Wednesday, May 01, 2013

No Worries

“All things are lawful,” but not all things are beneficial. “All things are lawful,” but not all things build up. -1 Corinthians 10:23
For freedom Christ has set us free. Stand firm, therefore, and do not submit again to a yoke of slavery. - Galatians 5:1
If I have a theme for my life, it's my oft-repeated "It's not about me".  Whether or not I'm happy on any given day; whether or not my wife says or does something that makes me sad or angry or happy; whether or not my children are or are becoming the people I want them to be; whether or not the world conforms to my wish or demand that it be a certain way; these things, even any one of them, would be an indication I was in need of some kind of therapeutic intervention.

The same is true when it comes to my faith.  The whole Christian story, the person and work of Jesus on the cross and the empty tomb, the movement of the Holy Spirit through my life in the body of Christ and the friends and loved ones who have made a difference for me - none of it took place with me in mind; none of it would be any less real, any less true if I didn't exist, or if I refused to believe it.  Were I to utter the words, "God does not exist.  I am in no need of the salvation wrought in Jesus on the cross and in the resurrection.  The Church is a group of deluded fools pouring money down a rat hole," it would be as meaningless as claiming I danced on the Moon with Gene Kelly.  The great mistake, the great sin, is the insistence that our professed beliefs make any difference.

It is with this in mind that I find Mike Lindstrom's musings at United Methodist Insight more than a bit disturbing.
In my life I began to realize that God wasn’t trying to control my actions, God was trying to capture my heart. God didn’t want me to figure out the best way to be a “good” Christian; God wanted me to spend my life with Him. I began to see it more like a marriage or a friendship. Instead of asking my wife: “what can I do to make certain you don’t divorce me?” I ask: “What can I do to honor you and love you?” Instead of asking my friend: “what can I do so you’re not mad at me when I call every few months?” I ask: “What can I do to make your life better or help you accomplish your goals?”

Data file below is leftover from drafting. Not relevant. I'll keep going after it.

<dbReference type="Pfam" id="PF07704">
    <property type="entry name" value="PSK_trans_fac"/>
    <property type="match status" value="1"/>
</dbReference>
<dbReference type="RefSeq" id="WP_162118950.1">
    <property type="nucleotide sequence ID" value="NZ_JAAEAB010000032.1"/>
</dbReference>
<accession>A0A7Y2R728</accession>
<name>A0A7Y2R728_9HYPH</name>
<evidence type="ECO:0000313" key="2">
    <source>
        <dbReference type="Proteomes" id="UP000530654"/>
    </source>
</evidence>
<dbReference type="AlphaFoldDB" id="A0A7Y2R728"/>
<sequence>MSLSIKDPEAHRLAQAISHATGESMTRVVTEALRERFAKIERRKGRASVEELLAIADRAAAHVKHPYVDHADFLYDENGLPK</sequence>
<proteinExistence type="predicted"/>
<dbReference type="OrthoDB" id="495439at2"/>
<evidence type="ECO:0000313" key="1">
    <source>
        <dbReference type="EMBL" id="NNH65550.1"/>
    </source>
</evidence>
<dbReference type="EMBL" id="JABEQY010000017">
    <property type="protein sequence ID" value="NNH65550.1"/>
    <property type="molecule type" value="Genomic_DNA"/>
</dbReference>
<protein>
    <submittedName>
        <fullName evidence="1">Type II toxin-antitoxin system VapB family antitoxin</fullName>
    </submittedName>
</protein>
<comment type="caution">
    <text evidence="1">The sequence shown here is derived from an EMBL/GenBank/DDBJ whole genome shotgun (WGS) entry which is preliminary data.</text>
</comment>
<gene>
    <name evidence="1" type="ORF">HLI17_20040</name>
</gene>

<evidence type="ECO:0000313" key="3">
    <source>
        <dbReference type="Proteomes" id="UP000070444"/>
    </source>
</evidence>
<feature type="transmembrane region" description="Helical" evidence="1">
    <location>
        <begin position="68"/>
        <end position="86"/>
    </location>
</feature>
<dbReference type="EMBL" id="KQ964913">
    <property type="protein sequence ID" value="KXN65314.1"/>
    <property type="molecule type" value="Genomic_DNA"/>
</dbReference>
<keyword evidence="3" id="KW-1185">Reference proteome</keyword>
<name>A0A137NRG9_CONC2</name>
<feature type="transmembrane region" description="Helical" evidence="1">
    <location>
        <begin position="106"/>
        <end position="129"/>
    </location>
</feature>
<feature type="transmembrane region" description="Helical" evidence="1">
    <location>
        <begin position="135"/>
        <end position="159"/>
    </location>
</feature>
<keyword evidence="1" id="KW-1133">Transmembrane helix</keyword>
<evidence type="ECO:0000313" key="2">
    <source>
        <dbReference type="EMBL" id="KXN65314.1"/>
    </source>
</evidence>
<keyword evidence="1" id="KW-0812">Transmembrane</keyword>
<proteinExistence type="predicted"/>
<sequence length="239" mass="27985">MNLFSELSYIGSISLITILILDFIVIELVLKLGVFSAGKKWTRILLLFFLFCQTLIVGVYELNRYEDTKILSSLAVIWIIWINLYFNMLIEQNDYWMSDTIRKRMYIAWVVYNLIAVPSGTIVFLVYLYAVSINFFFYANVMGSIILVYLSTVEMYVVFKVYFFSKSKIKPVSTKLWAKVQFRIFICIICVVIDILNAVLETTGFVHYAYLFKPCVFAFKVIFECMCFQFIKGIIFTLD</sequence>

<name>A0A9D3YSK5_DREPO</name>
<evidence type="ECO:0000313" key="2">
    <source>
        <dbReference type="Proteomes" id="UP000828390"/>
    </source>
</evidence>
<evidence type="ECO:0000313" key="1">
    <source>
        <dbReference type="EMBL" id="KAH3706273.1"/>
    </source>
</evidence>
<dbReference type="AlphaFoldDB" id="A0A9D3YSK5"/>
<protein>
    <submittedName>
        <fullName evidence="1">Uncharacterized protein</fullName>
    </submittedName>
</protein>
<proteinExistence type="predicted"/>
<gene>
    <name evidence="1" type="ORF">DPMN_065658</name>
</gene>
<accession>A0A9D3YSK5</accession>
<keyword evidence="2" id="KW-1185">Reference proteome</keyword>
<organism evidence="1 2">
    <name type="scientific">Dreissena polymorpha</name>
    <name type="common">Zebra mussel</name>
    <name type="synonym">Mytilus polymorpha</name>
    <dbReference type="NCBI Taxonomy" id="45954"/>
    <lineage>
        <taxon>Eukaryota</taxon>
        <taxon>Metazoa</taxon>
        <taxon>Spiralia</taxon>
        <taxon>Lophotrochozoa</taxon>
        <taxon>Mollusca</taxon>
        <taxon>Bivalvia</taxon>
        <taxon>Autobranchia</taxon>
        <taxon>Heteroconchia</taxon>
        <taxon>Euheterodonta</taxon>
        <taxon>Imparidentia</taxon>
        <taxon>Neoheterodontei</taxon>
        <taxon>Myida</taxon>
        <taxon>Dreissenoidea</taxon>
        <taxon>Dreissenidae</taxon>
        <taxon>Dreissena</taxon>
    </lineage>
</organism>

For me, the question had to change. If I wanted to have a relationship with God in Jesus Christ and through the power of God’s Holy Spirit, if I wanted to know the love and peace and strength of God in my life then the question had to change. Instead of ”Why can’t I____?” or “Can I____?” My question has become: “What would you have me do?”
First of all, I cringe whenever I hear or read the words similar to "God was trying to capture my heart." Even as metaphor, this is an epic fail.  The heart is a pump.  God doesn't want a pump.  God isn't interested in any of our internal organs.  God has zero interest in Mike Lindstrom's or Geoffrey Kruse-Safford's "emotional center", as if somehow it were a "thing" that, should we just allow Divine access, then things like "salvation" and "new creation" will follow for us regardless of other circumstances in our lives and the world.

Second, the phrasing here - "God was trying to capture . . ." - is more than problematic.  Really?  God was trying to capture your heart, Mike, but kept failing for some reason?  What about the power of the Holy Spirit, moving through the lives of the faithful around you, and the testimony of the witnesses to the Passion as the once-for-all Divine work of salvation for the world?  All that, yet something in you or about you managed to prevent God "capturing" your "heart"?

Finally, and no disrespect to Mike, I a quite sure he is, as are all of us Christians, living his life as faithfully as he can, I can only wonder about the constant first-person pronoun.  Part of the freedom granted us through the Spirit in the Son for the Father is the freedom from ourselves.  From that peculiarly American obsession with what "I" say or do or think.  The Christian story, the event of salvation for the broken, sinful world, is not our story.  It is first, last, and middle God's story.  Whether or not Mike Lindstrom prays every morning, or every other morning; whether or not my wife and I give eight-and-a-half percent of our income or ten percent of our income; whether or not someone somewhere says just the right words about who God is; these are all evidence we are still trying, desperately and rooted in love to be sure yet nevertheless also a broken, sinful love, to earn the salvation that has come to the world freely in Jesus Christ.

Living in the light of that event, in the light of the salvation granted all of us, the judgment that is pardon frees us - or should, anyway - from worrying about ourselves.  Freedom, real freedom, the kind of freedom Paul writes about in Galatians, then clarifies and qualifies in 2 Corinthians, is the freedom from fear that we might be doing something wrong.  We have been granted our lives.  Our lives for God.

The dichotomy "Religion versus Relationship", like most dichotomies, is wrong precisely because it assumes itself the answer to a question that isn't even asked; furthermore that every question has only one right answer.  Thus the spiral down the rabbit hole of "I", which is much like Nietszche's abyss.

We are free.  We are free by God, for God.  It isn't about me, so I neither worry nor care whether or how I live will be pleasing or acceptable because that is no different than trying to perform all the works of the Law and earn salvation.  The only thing God wants from me is praise in and through a life lived with and for others to make known the simple message of the Gospel, summarized in 1 John: God is love.  The rest, to quote St. Thomas, is all straw.

Virtual Tin Cup

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